Post # 1
I want to tell you what happened at my gyno appt that happened about a week ago. Let me start with a quick background. I’m 36 right now. My FI is younger than me. We are getting married in 2012 (April) but may make it earlier since we have not commited on a date yet. We both do not have any children. Do we want children? We may want one, but we are in no way, shape or form ready to start. 1). We want to spend more time with each other, we are not living with each other, we need to look for a place this year 2). FI started a new career in 2010, I’m trying to get out of my industry because it’s just gone BAD 3). We are not financially ready. 4). We are just not ready!
My OB/GYN is great… or so I thought. I started seeing her in 2003/04. She had helped with so many health issues not related to her speciality. She was always calm & willing to listen. She also was probably at the start of her career. Since I had some other health problems/surgeries, I had not seen her since 2006. I FINALLY went and had my annual exam and to my surprise, the appointment went very different than I anticpated. After filling out an intense 4 pages, sitting with the nurse for 20 mins while she asked me all the same questions again that I had already filled out along with some really time wasters (do you wear your seat belt?)… I finally saw the doctor. I wanted to ask her to go over with me some possible pregnancy questions for the future because I was just engaged. Before I even got a chance, the nurse already told her I was engaged (from the 100 questions I was asked) and she came in and said “Well you need to have a baby now”. “You don’t have much time”. “How about when you’re 37”. (I’m getting really uncomfortable at this point, but still said that we are not ready, FI had a career change, I’m in a bad occupation, we are not living together yet, and we’re not married yet!! Not that there is anything wrong with having a baby prior to marriage, we just want to be married first). I told her that I wasn’t comfortable with it until a few years which puts me at getting pregnant at 39/40 if we decide to. She was not happy with it at all. REALLY?!?!? I understand conceiving is harder at that age and I understand pregnancy would be more difficult. But I can’t help the way that I feel. I felt like my excitement for our engagement/wedding/future had be momentarliy taken away from me and I began to feel sad/depressed and really didn’t go into it with the FI. I considered switching doctors… it was like she was completely different and was in and out of the room very quickly. I can wait a year and see her again… but right now, I’m just feeling down. Bees, have you ever had a difficult situation like this?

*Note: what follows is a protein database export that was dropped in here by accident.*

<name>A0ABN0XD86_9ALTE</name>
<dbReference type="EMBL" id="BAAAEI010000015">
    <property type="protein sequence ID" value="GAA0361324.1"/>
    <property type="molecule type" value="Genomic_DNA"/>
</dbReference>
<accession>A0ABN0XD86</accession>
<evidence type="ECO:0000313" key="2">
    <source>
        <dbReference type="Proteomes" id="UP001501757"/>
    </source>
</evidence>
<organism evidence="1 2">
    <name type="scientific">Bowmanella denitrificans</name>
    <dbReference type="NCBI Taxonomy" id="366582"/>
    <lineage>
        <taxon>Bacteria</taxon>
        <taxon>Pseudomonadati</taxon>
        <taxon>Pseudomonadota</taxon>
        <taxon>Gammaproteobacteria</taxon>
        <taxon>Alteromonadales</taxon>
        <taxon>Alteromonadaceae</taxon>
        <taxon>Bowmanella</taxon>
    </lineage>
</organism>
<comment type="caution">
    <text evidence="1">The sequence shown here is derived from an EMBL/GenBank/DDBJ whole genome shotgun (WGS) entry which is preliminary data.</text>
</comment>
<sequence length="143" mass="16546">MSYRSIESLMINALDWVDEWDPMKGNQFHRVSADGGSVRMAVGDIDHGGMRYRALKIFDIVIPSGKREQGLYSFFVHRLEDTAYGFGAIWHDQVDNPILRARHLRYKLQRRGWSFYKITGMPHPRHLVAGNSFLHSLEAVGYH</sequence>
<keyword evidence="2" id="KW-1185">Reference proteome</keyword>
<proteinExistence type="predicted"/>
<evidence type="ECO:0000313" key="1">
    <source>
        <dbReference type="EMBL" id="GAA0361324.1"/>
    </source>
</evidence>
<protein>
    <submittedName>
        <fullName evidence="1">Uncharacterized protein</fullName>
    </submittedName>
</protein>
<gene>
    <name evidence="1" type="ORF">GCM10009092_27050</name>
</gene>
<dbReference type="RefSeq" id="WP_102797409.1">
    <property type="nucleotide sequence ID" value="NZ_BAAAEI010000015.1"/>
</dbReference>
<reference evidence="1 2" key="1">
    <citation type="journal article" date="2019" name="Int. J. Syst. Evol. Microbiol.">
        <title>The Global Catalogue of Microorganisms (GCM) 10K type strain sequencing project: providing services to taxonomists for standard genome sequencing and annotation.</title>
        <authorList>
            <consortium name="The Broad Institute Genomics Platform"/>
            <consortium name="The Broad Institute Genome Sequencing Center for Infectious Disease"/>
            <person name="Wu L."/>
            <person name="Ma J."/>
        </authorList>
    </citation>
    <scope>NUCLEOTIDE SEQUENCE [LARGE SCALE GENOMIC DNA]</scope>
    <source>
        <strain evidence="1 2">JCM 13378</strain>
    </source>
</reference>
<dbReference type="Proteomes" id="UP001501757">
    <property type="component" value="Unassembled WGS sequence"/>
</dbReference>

(Btw, I’m completely healthy now and more than capable to have a baby. My health history does not change anything).
Post # 3
The questions they asked you are standard – i’ve been asked the seatbelt question by them a million times. Especially since they had not seen you in over 4 years, they are totally just trying to make sure your file is complete and up to date.
While I think the way she told you not to wait was less than stellar, she’s absolutely correct in what she said. Your risks for complications and birth defects go through the roof in those 5 years between 35-40. It may not be what you want to hear, and it obviously doesn’t mean you will have those problems, but it’s a harsh reality. It’s a bummer that your personal circumstances didn’t align with your less risky time frame for child bearing. Just educate yourself on the trade-offs and sit tight. I honestly don’t think you’re going to find a doctor who will tell you otherwise, but you may find a doctor that has a softer way of delivering the news.
Post # 4
i haven’t had this issue, but it’s wrong for the doctor to make you feel that way. plenty of women have babies at age 40! i think she should have said something like, “the older you get, the more risk you have, but anything is possible”. obviously you should be “aware” of things, but she shouldn’t make you feel like you HAVE to have a baby now, especially if you’re not ready!
Post # 5
- Wedding: March 2010 - Ritz-Carlton, Half Moon Bay
who tells someone to have a baby? that’s just weird. i understand and support that she wanted to make you aware of increasing complications with age, but she was really bad in her delivery. she was *assuming* that you wanted a baby, which i find very judgmental.
Post # 6